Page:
Beauty Hidden in Plain Sight
Nestled among forests, sprawling hills, and farming villages that epitomize the word quaint is an extensive network of churches known as the Wooden Architecture Trail. Located in Southern Małopolska in Poland, these churches, some of which are UNESCO World Heritage Sites, are served daily by cycling priests.
The majority of these churches date back to the 15th and 16th centuries, quite an amazing feat for a wooden structure. Many have interesting interiors as well, though it seems as though most are closed outside of service for their preservation.
Six churches are designated as World Heritage Sites:
- St. Michael the Archangel Church in Dębno
- St. Leonard Church in Lipnica Dolna
- Church of St. Phillip and St. Jacob in Sękowa
- Church of the Assumption of Holy Mary and St. Michael the Archangel in Haczów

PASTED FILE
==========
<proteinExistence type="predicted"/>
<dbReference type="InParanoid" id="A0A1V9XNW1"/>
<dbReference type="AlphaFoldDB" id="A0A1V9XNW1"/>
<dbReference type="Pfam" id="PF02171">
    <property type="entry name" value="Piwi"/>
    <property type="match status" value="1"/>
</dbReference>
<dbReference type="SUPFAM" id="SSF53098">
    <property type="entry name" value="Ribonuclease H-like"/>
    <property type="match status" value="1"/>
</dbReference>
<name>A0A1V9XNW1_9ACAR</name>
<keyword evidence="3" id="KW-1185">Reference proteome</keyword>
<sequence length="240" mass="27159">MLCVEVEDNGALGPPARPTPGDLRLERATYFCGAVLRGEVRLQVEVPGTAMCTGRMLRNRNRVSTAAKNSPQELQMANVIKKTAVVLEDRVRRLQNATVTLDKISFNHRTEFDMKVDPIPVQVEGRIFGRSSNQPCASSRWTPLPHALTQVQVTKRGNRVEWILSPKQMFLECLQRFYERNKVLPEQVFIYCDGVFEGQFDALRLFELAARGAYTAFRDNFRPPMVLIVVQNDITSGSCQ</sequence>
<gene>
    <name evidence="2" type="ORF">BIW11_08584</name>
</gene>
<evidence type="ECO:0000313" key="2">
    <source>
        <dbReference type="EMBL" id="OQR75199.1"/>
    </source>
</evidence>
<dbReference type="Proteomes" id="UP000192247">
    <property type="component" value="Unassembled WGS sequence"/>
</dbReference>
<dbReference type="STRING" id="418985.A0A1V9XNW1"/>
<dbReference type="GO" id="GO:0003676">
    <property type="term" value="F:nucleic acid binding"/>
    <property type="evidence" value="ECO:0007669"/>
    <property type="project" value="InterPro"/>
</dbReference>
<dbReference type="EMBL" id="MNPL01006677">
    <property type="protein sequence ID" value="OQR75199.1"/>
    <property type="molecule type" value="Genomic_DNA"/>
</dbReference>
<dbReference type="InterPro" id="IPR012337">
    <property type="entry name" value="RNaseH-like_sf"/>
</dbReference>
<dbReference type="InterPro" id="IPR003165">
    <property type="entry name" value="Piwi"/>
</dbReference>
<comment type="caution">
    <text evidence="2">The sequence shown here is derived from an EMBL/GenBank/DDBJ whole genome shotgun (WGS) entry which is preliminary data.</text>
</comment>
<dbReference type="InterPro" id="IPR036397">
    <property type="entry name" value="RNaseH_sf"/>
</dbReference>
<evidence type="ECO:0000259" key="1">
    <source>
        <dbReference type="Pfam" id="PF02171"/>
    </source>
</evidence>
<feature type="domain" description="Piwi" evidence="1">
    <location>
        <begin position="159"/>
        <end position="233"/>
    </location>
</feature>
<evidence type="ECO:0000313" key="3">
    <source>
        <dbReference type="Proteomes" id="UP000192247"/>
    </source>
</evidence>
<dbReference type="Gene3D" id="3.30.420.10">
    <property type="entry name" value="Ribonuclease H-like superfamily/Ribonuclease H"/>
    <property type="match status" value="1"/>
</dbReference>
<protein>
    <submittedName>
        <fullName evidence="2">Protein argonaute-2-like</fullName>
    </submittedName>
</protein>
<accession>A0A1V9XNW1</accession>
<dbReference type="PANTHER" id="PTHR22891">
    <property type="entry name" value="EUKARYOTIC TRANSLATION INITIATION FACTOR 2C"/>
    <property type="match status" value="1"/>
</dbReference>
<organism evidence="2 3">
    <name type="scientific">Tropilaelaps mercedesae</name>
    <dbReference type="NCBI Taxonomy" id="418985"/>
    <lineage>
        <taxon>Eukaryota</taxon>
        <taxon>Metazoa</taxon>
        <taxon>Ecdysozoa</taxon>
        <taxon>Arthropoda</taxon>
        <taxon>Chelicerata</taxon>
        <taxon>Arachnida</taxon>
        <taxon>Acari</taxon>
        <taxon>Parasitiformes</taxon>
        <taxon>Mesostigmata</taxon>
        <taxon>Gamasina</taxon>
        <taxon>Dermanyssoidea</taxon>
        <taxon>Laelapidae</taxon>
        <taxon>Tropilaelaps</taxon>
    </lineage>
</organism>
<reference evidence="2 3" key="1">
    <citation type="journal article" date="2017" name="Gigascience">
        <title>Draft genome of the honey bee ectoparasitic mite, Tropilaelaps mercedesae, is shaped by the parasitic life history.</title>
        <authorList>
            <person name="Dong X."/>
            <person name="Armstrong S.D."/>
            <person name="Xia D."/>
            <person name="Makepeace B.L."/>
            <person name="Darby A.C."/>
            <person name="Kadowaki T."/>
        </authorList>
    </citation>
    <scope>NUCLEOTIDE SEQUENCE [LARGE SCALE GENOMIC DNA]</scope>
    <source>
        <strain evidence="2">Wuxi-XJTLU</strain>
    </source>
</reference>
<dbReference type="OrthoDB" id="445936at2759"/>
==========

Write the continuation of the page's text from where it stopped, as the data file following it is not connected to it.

- Church of All Saints in Blizne
- St. Michael the Archangel Church in Binarowa
However, you would do yourself a disservice to only seek out these six churches. There are over 200 other structures not designated as Sites, most of which are just as interesting and pleasing to look at as those which are.
Incidentally, I don’t recommend walking from site to site, as there’s not much to see in between. The villages themselves, being practical farming towns, aren’t especially pretty. And the distances between churches range from 2 to 10km.
Those traveling priests must have legs of steel; some cycle in between multiple churches to perform services at each one, usually an hour apart. Can you imagine biking to 3 or 4 churches each morning…and then back if you’re not lucky enough to have a cyclical route?
So grab yourself a car and a map. Pick a sunny afternoon to cruise around and enjoy the churches and nature. I don’t recommend doing a group tour as then some of the magic of stumbling upon these structures is lost.
These churches dot the landscape to the point where you can pretty much count on finding one in every village. And when a village amounts to as little as five houses, that means there’s a lot of exploring to do.